Fig. 1. Beggiatoa mats on the sea floor around a Gulf of Mexico cold seep. The image mosaic (from left to right, and top to bottom) shows increasing magnification of the individual filaments, which are clearly visible in the 2-cm scale bar panel. Click image for larger view and image credit.
Professor of Marine Sciences
University of Georgia
Microbial populations, representing both Bacteria and Archaea, are extremely diverse. Though most individual microorganisms are invisible to the naked eye, in total they account for about half of the carbon in organic biomass on the Earth (Whitman et al. 1998). Yet, their diversity and functional role in many habitats are still poorly understood. This is particularly true for deep-ocean cold seeps.
Life Without Sunlight
How is it possible for life to flourish on the dark, deep sea floor? At the surface of the Earth, sunlight fuels photosynthesis, a process by which primary producers, like tomato plants in your garden or microscopic algae in lakes, use energy captured from the sunlight to transform carbon dioxide into organic carbon (i.e., plant biomass). This plant biomass is consumed by other organisms and the energy is transferred up the food web to higher organisms. “Primary” production forms the base of the food chain.
In the deep ocean, there is no sunlight (and therefore no photosynthesis), yet life flourishes in certain places. Sea-floor cold seeps are just such places. Cold seeps are characterized by large amounts of energy-rich compounds (e.g., hydrogen sulfide, methane, and ammonium) that travel from deep reservoirs, seeping up to the sea floor. These compounds are used by microorganisms called chemoautotrophs in a process called chemosynthesis. Chemoautotrophs use energy obtained from the oxidation of hydrogen sulfide, methane, or ammonium, to transform carbon dioxide into organic biomass. These microorganisms play an ecological role similar to photosynthetic plants, in that they serve as the base of the food chain. At deep-ocean seeps and vents, microbial processes form the base of the food web and provide energy to support all of the complex metazoans, protozoans, and sponges.
Chemoautotrophic microorganisms can be free-living or symbiotic. The most obvious and generally abundant free-living chemoautotrophs at cold seeps are the giant sulfur-oxidizing bacteria. These bacteria, often members of the genus Beggiatoa, are large and have filaments that can sometimes exceed 100 micrometers (100 micrometers is about 0.0001 m or 0.0039 in) in diameter. These giant filaments are visible to the human eye (fig 1) and resemble strings of spaghetti. For reference, most bacteria are quite small — 1 or 2 micrometers in diameter — making them invisible to the human eye. At cold seeps, the Beggiatoa come in two main varieties, white and orange (fig 1). Both varieties oxidize hydrogen sulfide and they appear to differ in their sulfide tolerance (i.e., they have different tolerances for hydrogen sulfide concentration; the orange can tolerate higher concentrations) and in their ability to use carbon sources other than carbon dioxide (the orange variety can even use simple organic carbon substrates like acetate as its structural carbon source). Beggiatoa and other physiologically similar bacteria oxidize hydrogen sulfide to gain metabolic energy. But, where does this hydrogen sulfide come from?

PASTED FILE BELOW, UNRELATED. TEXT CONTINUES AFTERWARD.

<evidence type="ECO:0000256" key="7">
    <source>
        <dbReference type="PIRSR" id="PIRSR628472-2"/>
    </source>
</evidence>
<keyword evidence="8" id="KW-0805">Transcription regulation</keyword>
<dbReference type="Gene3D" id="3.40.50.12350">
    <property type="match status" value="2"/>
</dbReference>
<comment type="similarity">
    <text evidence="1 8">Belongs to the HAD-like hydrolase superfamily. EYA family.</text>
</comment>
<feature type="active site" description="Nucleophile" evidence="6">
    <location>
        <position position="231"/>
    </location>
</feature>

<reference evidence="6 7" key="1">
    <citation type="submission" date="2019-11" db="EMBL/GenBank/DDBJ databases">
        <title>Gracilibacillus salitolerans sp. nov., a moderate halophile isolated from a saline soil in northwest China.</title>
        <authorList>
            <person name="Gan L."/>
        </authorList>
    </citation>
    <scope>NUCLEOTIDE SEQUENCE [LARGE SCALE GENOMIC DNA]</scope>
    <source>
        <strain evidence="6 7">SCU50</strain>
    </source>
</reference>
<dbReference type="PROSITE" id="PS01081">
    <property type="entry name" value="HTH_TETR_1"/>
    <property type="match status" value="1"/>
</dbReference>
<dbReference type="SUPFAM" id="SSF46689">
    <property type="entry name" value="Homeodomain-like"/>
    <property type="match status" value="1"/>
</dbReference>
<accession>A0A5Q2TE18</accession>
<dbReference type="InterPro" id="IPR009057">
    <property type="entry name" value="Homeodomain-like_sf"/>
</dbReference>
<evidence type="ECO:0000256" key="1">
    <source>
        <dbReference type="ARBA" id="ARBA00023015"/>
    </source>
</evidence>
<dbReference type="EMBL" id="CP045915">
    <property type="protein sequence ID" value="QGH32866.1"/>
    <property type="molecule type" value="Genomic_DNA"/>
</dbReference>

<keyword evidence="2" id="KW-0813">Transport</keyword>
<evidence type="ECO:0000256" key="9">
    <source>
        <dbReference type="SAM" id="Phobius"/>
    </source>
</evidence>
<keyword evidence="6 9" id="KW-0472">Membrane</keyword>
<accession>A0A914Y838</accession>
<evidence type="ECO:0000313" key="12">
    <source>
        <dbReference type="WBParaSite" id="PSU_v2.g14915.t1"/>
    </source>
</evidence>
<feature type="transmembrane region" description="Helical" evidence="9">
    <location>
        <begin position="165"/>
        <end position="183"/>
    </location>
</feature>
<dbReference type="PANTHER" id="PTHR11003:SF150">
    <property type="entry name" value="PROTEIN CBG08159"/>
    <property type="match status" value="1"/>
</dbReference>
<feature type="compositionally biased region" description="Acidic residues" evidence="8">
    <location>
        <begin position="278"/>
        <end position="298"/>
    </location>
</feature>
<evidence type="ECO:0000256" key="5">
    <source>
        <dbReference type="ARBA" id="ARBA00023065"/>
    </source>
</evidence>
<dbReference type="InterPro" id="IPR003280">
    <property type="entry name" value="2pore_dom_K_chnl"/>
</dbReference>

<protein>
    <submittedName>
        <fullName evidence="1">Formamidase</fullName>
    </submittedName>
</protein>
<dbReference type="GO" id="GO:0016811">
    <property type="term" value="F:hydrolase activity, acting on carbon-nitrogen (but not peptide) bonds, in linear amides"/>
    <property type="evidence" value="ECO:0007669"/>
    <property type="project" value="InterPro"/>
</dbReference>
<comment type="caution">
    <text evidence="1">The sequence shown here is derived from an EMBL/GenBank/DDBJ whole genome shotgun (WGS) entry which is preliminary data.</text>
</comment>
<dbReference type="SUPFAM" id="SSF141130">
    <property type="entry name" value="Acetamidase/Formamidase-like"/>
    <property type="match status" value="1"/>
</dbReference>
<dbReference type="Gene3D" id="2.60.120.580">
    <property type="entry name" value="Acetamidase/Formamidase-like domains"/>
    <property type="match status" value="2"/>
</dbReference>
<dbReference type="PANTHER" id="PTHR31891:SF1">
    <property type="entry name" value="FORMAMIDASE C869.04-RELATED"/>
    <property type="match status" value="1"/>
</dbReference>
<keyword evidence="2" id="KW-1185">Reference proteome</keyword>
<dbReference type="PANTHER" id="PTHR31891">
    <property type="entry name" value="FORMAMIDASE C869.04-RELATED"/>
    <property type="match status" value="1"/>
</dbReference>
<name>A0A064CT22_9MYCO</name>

Fig. 2. Oil-stained core samples from a Gulf of Mexico cold seep. Click image for larger view and image credit.
Fig. 3. Fluxes of oil and methane from deep sediments fuel consumption of sulfate and production of hydrogen sulfide. This hydrogen sulfide serves as a food source to chemoautotrophic bacteria like Beggiatoa (shown here on the sediment surface). Click image for larger view and image credit.
The BIOgeochemical Engine
At hydrothermal vents, hydrogen sulfide is present in the hot fluids venting from white and black smokers. This hydrogen sulfide is produced mainly by mantle-heated seawater interacting with ocean crust, a geochemical interaction. It is quite different at cold seeps: here, hydrogen sulfide is produced through microbial processes, by bacteria living in the shallow sulfate-rich sediments. These bacteria are sulfate reducers, which means they chemically convert or "reduce" sulfate to sulfide, using methane and oil oxidation to fuel the reaction. In the Gulf of Mexico, methane and oil seep together from the sea floor. Cores of mud from this region are often saturated with gas and stained by oil (fig 2). As oil and gas seep through the sediments, microorganisms living in the sulfate-rich zone convert the oil and methane to carbon dioxide, and in the process, they also convert sulfate, an abundant ion in seawater, to hydrogen sulfide (fig 3). The concentration of hydrogen sulfide builds up in the sediment and it flows upward towards the sediment surface. There, the hydrogen sulfide serves as energy (food) for Beggiatoa and other sulfide oxidizing bacteria. In the seep environment, it is microbial processes that provide the basic energy driving the deep-sea chemosynthetic ecosystems — a "BIOgeochemical engine."
On this expedition, we will examine the distribution of microorganisms, determine the patterns of microbial activity, and evaluate microbial diversity using sophisticated molecular biological techniques. Together, these data will help us to better understand how microbes and microbial processes form the energetic foundation of deep-sea chemosynthetic ecosystems.
Whitman, W. B., D. C. Coleman, and W. J. Wiebe, 1998. Prokaryotes: The unseen majority. Proceedings of the National Academy of Sciences, U.S.A. 95: 6578-6583.